Microsoft Announces Windows 10, Skipping Windows 9

"We want all these Windows 7 users to have the sentiment that yesterday they were driving a first-generation Prius, and now with Windows 10 it's like we got them a Tesla."

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For lots more Windows 10 coverage, be sure to read GameSpot sister sites CNET and Zdnet. You can also see a gallery of images at the bottom of this post.

Just as expected, Microsoft on Tuesday announced a brand-new Windows operating system. During a special event today in San Francisco, Microsoft officially announced Windows 10. One major change is that Windows 10, launching to the public in 2015, effectively does away with the "Metro" tile interface from Windows 8.

But why skip over Windows 9? "Microsoft went instead with Windows 10 because they wanted to signify that the coming Windows release would be the last 'major' Windows update," Mary J. Foley of GameSpot sister site Zdnet writes.

"Going forward, Microsoft is planning to make regular, smaller updates to the Windows 10 codebase, rather than pushing out new major updates years apart," Foley added. "Windows 10 will have a common codebase across multiple screen sizes, with the UI tailored to work on those devices."

According to Zdnet's report, Microsoft will release a preview build of Windows Ten in the coming week. It is unclear when the new OS will be launched publicly, or if there is any truth to the report that Windows 8 users will get a free upgrade to Windows 10.

Another GameSpot sister site, CNET, also attended the event today, and grabbed a quote from Microsoft executive Terry Myerson about Windows 10.

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"Windows 10 will run on the broadest amount of devices," he said. "A tailored experience for each device. There will be one way to write a universal application, one store, one way for apps to be discovered purchased and updated across all of these devices."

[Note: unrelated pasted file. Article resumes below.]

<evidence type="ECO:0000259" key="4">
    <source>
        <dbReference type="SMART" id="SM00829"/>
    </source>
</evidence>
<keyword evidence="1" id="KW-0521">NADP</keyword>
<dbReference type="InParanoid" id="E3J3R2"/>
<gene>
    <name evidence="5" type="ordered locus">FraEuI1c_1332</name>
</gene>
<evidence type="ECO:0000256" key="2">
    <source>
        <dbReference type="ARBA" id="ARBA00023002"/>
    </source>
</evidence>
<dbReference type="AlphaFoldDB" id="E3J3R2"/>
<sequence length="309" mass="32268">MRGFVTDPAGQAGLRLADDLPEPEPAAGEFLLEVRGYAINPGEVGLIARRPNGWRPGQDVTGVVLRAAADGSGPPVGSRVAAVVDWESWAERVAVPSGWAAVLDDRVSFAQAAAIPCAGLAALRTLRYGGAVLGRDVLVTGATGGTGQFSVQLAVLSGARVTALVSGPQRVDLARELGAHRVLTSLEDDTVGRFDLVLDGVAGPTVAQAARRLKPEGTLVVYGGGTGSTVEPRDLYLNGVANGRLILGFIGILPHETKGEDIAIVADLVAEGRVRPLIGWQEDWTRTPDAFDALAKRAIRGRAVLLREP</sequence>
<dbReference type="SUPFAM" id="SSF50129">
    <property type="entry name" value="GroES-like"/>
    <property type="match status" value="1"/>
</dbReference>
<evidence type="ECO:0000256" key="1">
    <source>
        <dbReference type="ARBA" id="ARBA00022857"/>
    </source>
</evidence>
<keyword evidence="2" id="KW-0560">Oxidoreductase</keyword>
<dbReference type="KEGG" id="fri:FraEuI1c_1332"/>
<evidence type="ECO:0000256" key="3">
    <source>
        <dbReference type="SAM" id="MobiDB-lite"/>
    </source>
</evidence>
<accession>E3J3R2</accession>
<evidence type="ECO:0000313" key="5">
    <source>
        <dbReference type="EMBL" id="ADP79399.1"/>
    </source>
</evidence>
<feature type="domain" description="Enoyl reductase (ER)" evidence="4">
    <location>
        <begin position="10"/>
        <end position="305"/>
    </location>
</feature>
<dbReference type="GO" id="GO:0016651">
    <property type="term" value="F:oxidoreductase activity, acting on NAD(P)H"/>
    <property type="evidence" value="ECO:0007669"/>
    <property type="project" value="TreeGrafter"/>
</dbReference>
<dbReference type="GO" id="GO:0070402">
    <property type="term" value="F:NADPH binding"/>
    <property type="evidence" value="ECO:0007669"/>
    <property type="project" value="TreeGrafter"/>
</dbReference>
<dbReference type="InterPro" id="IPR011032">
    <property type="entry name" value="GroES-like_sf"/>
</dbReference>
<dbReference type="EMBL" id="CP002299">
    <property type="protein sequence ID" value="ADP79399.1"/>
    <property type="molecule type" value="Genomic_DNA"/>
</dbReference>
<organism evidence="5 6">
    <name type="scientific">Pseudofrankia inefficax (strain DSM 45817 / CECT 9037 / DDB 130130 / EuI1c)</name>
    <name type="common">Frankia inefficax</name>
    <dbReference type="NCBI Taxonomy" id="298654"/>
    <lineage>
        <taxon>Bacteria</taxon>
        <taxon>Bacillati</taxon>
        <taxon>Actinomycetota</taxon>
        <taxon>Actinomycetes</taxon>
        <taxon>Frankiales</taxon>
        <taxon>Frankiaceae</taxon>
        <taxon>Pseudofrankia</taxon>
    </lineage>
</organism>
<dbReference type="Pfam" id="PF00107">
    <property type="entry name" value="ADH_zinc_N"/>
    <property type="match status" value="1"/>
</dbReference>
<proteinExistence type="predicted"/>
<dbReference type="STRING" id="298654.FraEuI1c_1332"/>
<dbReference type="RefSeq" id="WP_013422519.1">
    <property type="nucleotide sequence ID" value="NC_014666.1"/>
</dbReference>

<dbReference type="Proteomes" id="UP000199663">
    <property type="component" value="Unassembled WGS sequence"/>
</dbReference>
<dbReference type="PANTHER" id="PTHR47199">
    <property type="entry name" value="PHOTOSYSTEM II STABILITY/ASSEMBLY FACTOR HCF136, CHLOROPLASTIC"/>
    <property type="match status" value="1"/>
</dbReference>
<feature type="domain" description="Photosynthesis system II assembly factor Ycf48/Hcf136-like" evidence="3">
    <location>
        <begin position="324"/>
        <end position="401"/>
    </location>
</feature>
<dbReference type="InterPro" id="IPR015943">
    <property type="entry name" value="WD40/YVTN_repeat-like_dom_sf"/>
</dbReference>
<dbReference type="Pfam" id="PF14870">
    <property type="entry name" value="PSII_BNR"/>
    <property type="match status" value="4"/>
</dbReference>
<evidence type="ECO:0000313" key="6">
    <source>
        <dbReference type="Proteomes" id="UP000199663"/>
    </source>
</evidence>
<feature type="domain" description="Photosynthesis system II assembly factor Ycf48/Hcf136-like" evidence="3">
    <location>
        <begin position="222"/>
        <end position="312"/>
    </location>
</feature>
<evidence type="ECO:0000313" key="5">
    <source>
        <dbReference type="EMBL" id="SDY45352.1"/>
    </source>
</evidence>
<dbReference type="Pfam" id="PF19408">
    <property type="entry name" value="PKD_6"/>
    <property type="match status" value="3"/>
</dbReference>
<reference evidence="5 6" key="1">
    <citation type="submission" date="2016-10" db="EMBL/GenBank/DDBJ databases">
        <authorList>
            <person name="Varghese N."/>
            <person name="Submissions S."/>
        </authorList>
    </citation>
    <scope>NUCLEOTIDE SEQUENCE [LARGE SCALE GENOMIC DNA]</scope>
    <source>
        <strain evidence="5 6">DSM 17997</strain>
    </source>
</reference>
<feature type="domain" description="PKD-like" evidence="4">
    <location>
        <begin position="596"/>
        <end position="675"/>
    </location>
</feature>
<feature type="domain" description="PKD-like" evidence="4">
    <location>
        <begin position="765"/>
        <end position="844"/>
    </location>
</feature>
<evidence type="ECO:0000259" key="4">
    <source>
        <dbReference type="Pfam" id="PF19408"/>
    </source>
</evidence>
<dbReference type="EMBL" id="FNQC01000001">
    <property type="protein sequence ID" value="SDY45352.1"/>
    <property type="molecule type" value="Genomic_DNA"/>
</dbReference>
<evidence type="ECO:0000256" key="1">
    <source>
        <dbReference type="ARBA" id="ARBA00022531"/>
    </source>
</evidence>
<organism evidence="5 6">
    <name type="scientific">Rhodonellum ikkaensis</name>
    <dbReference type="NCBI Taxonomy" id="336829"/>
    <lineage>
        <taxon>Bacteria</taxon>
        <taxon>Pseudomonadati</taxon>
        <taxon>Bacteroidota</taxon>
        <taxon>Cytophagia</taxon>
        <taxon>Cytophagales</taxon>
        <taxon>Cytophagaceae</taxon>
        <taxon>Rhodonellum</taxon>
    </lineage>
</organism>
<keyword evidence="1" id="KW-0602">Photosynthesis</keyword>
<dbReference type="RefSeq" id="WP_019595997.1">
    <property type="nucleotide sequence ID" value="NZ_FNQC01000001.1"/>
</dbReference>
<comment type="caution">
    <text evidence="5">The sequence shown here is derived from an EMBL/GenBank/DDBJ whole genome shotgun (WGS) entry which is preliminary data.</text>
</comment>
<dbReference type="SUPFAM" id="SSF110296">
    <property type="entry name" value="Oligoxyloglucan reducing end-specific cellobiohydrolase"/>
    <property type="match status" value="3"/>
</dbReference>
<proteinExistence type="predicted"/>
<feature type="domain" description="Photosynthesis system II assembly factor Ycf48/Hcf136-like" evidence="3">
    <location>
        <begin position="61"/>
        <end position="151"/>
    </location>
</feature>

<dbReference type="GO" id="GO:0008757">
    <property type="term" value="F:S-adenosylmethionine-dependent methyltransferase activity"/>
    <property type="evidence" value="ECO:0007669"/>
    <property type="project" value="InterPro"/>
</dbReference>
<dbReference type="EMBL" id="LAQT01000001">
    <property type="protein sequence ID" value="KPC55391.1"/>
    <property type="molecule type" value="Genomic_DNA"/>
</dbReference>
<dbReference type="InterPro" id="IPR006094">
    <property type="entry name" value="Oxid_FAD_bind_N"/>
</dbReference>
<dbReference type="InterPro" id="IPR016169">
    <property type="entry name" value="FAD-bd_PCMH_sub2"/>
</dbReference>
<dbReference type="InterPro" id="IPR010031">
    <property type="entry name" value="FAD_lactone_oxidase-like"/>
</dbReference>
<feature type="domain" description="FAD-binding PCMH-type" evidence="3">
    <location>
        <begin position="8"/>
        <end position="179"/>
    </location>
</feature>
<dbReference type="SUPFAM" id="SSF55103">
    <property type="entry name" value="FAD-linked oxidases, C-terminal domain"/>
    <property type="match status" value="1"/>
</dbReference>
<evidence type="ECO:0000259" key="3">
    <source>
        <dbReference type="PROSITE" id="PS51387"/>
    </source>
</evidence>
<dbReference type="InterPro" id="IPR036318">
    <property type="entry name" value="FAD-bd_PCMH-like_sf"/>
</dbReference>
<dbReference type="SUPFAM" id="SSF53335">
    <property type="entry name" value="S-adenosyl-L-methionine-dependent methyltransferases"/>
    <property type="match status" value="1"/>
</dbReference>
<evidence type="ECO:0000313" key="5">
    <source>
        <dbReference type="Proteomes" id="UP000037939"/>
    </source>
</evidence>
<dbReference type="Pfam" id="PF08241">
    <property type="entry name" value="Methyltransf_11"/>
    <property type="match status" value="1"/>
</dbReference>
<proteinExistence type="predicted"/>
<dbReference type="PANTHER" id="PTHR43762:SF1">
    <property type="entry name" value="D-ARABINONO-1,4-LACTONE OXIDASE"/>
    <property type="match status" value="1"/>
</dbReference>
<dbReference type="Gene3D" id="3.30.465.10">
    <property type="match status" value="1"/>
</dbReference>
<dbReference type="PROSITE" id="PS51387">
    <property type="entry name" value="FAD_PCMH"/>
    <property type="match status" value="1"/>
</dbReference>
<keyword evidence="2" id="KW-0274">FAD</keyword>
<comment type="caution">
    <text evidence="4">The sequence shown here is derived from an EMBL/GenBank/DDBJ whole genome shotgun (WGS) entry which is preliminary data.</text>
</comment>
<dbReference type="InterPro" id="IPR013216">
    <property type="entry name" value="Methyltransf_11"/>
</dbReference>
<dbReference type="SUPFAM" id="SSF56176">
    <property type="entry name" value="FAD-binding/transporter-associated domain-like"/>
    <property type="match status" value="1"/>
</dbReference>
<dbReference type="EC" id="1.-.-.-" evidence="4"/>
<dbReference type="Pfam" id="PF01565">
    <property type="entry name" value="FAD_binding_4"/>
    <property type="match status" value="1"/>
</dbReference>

Microsoft's Windows executive Joe Belfiore added, "We want all these Windows 7 users to have the sentiment that yesterday they were driving a first-generation Prius, and now with Windows 10 it's like we got them a Tesla."

Windows 8, released in October 2012, was controversial in that it introduced a touch-focused tile design that was dramatically different to Windows 7. Microsoft addressed these criticisms with frequent--and substantial updates--including Windows 8.1. The company isn't starting over with Windows 10, but Microsoft appears to be taking a more measured approach with Windows 10.

"We believe that, together with the feedback you provide us, we can build a product that all of our customers will love," Myerson said. "It will be our most open collaborate OS projects ever."

Before today, Windows 10 was in development under the codename Threshold, which is a Halo reference.

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Eddie Makuch is a news editor at GameSpot, and you can follow him on Twitter @EddieMakuch

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